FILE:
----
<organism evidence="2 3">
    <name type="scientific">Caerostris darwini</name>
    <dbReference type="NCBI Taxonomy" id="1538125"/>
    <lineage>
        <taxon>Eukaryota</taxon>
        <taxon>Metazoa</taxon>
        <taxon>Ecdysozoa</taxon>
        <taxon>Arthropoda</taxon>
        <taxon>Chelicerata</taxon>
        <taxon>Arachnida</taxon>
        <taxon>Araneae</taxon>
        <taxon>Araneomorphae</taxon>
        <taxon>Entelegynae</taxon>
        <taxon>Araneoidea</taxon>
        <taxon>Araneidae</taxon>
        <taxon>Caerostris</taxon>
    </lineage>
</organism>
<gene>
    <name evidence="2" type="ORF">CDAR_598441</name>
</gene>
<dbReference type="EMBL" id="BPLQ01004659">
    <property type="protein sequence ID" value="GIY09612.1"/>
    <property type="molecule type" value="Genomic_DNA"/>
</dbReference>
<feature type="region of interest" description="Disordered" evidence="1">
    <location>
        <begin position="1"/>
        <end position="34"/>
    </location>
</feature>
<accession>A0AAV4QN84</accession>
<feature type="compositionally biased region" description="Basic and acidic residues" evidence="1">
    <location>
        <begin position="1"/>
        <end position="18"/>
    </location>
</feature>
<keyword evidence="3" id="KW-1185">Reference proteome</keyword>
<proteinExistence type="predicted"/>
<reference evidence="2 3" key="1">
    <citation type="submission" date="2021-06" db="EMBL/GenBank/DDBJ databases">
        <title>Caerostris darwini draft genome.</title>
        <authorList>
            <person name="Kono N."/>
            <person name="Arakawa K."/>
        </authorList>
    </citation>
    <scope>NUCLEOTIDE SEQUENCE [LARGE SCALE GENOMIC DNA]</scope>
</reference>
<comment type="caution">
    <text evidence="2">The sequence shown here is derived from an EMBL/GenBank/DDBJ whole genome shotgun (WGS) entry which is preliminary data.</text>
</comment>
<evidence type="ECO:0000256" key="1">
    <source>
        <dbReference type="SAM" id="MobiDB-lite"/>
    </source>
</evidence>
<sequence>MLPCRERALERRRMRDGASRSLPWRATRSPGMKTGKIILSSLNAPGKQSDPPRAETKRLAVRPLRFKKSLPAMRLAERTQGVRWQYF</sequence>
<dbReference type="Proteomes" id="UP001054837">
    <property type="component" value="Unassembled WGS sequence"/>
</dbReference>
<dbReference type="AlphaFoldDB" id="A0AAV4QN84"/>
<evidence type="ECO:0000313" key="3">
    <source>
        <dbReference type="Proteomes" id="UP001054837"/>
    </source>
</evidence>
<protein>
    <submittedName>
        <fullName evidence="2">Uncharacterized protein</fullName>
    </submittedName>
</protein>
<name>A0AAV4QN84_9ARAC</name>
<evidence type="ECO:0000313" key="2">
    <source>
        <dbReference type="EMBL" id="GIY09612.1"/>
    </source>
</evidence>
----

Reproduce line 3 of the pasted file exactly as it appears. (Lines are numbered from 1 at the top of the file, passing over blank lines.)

    <dbReference type="NCBI Taxonomy" id="1538125"/>